WORDS Julia Freemantle PHOTOS Karl Rogers
When Suidster’s owners Cobus Van Wyk and Ruan Van De Venter moved back to South Africa after a 16-year stint in the UK, they chose a farm between Montagu and Barrydale for its likeness to the western Scottish isles. “It reminds us of Scotland – the mountains and plants,” says Cobus. “And it has the same rugged beauty,” Ruan adds.
Here they have built their own home, and recently added two remotely situated, solar-powered mountain escapes to which guests can come in search of fresh air and fynbos. When initially imagining the cabins, they knew they wanted something that referenced the cottages they had seen in the Scottish countryside. With this in mind, they asked interior designer Hendre Bloem to bring their vision to life.
Apart from a rectangular, corrugated-iron-clad starting point and a loose framework, Hendre had relatively free rein. “We wanted to keep the footprint small, and to make the cabins simple and sustainable but also luxurious inside,” says Cobus. The rest was up to Hendre. What he’s come up with in response is both simple and incredibly smart: simple in that these are rectangular, barn-style structures with no interior walls; and smart because, despite being one sizeable space (of approximately 80m2), each cabin is also resolved and sophisticated. This is down to just how good Hendre is at organising space.
By cleverly placing and positioning the furniture and fittings, he has achieved a sense of flow as well as pockets of privacy – via the use of details such as curtains around the freestanding bath that also screens the shower from view, a headboard that acts as a room divider, and klompie tiles in different tones that signal the different zones in the space.
“I’m a fan of creating a continuous flow from one area to the next,” says Hendre – but he’s also very much aware that when everything is open, attention to detail is crucial. “Everything here is integrated and unobtrusive. So, when you’re lying in bed, you can’t see the bath – and when the kitchen is not in use, the island looks like a nice table.” It’s a marriage of ease of use with aesthetic appeal.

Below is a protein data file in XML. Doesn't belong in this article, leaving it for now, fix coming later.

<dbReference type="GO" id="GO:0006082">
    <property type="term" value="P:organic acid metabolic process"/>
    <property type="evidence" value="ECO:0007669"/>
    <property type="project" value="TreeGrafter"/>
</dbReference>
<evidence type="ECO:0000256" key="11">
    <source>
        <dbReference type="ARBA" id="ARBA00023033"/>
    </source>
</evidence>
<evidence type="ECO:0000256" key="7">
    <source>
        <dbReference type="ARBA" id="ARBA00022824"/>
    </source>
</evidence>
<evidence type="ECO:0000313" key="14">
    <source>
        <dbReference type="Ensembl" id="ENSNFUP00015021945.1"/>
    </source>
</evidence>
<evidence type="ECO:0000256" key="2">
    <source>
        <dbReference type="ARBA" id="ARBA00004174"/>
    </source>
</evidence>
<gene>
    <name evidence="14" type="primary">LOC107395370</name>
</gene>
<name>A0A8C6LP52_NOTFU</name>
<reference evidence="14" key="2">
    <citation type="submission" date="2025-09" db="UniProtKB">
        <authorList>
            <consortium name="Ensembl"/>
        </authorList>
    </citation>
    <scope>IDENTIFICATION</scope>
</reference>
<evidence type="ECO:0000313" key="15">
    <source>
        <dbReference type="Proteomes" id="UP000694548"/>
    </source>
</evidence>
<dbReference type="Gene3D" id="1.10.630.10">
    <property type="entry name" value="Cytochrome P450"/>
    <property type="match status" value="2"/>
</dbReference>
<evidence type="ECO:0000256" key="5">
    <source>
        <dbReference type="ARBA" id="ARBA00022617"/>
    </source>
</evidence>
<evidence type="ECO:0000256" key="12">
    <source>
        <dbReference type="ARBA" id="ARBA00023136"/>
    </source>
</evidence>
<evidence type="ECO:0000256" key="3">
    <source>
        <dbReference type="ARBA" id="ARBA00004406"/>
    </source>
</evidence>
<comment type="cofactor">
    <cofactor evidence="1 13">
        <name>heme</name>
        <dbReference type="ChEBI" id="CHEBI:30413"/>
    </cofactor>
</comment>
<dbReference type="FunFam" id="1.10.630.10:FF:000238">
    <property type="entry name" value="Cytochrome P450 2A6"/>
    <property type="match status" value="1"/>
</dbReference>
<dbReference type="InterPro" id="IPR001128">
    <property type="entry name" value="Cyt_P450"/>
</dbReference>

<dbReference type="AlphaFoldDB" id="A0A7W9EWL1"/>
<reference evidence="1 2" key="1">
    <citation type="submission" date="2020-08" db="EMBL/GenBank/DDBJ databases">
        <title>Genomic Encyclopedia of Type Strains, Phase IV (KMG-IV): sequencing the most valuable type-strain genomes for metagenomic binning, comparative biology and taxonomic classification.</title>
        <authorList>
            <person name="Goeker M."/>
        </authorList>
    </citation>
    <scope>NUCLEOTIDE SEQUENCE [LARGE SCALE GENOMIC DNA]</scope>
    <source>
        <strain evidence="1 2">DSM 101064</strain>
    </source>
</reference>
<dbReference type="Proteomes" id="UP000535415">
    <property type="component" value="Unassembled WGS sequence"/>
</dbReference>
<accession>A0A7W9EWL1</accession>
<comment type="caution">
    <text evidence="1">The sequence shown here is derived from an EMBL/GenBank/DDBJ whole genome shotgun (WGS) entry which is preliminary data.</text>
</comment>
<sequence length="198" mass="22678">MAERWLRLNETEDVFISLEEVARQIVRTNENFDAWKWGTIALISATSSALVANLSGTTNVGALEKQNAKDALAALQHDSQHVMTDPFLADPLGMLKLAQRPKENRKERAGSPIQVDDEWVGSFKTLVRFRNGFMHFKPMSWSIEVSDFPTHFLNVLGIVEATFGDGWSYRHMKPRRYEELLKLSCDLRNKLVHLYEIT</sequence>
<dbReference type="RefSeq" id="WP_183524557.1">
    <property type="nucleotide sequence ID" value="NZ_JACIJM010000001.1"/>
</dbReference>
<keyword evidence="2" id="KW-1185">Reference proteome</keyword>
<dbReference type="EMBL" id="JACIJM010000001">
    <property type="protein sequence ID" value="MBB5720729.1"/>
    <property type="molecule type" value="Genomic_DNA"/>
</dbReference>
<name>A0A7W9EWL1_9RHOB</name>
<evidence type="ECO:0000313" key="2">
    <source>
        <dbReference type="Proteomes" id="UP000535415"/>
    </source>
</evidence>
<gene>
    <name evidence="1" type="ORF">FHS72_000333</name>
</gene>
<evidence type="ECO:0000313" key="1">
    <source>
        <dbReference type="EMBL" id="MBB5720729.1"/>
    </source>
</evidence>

“I really wanted to create a space that was unique in its experience – to strip it back to the essentials, but
to still include everything you’d need to be comfortable,” he adds. And he’s really delivered on this score – everything you need is here, yet the space feels calm, uncluttered and luxurious.
The environment was a key source of design stimulus: the cottages unobtrusively blend into the landscape, and their positioning ensures that their occupants appreciate the beautiful surroundings. Privacy and seclusion were factors when the sites were chosen, as were the views.
Hendre also drew on the name of the property, Suidster – southern star – as a source of inspiration. “I was inspired by the idea of coordinates and orientation… When we were deciding where to place doors and windows, we made sure that every area, whether you’re sitting by the fire or lying in bed, has a beautiful vantage point,” he says.
Likewise, he looked to the landscape for the palette. “The colours – ambers, plums, rusts – were inspired by the rock formations in the area. I wanted the interiors to complement and balance the fresh greens that come in from the outside.”
As with all design, some details evolved. Here it was the outdoor areas that developed from the original plans, with Kolkol wood-fired tubs added as a savvy way to adapt to the seasons (plunge pools in summer; hot tubs in winter). And, of course, there’s an outdoor shower.
“We want the cottages to age well and become part of the environment,” says Cobus. This sense of ease and flow is something Hendre excels at, and his designs create balance, too. Here he’s combined matt and smooth textures, sheer linen curtains and solid black eaves, lines and curves – all blended into an interior design that’s earthy yet elevated. In short, it’s a comfortable, contemporary and charming take on the country cabin.